To control the aggressive pests and diseases that have emerged in the wake of climate change and global warming, there is a need to relook at the current pest and management strategies. In a past presentation, International Crops Research Institute for the Semi-Arid Tropics (Icrisat) Principal Scientist, Entomology HC Sharma said the major fallouts of climate change, namely increased temperatures and ultraviolet radiation, and low relative humidity may render many established pest control strategies less effective.
According to International Maize and Wheat Improvement Centre climate change is driving the spread of pests and diseases across continents. The centre points out that climate change can affect the population size, survival rate and geographical distribution of pests; and the intensity, development and geographical distribution of diseases.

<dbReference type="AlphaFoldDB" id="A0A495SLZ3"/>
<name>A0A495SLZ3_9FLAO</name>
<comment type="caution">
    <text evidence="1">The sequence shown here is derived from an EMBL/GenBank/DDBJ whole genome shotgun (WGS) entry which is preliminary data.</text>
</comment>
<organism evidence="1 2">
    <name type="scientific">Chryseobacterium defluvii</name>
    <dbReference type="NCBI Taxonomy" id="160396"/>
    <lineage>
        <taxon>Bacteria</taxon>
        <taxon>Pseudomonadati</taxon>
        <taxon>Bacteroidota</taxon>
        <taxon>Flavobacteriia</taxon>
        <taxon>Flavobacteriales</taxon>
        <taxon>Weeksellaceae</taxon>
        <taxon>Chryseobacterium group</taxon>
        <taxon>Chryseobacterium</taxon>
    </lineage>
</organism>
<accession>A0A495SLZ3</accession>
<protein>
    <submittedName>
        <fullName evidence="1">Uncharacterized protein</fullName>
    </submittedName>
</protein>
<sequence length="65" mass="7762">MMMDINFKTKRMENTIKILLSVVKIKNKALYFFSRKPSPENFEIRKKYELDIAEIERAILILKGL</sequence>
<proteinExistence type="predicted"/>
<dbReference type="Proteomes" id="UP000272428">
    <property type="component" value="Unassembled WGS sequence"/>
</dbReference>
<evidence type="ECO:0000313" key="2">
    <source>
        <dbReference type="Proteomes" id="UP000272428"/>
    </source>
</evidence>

As climate change hits harder, pests are also changing their behaviour patterns to cope. Icrisat adds that owing to climate change, insect pests presently confined to tropical and subtropical regions will move to temperate regions along with a shift in the areas of production of their host plants; while distribution and relative abundance of some insect species vulnerable to high temperatures in the temperate regions may decrease as a result of global warming.
To compound the problem, Science Direct, a science journal, observes that in the wake of climate change and global warming pest outbreaks will occur more frequently, particularly during extended periods of drought, followed by heavy rainfall.
With that background, Science Direct points out that some of the components of pest management such as host-plant resistance, biopesticides, natural enemies, and synthetic chemicals will be rendered less effective as a result of these drastic changes in pest behaviour patterns.
New ecological zones
Consequently, to win the war on crop pests and diseases there is therefore an urgent need to assess the efficacy of various Integrated Pest Management technologies. Pest control is a big deal because up to 40 per cent of food crops are lost to plant pests and diseases each year according to the Food and Agriculture Organisation.
- Hellen Miseda is an editor at the Standard Group and a journalist passionate about environmental conservation
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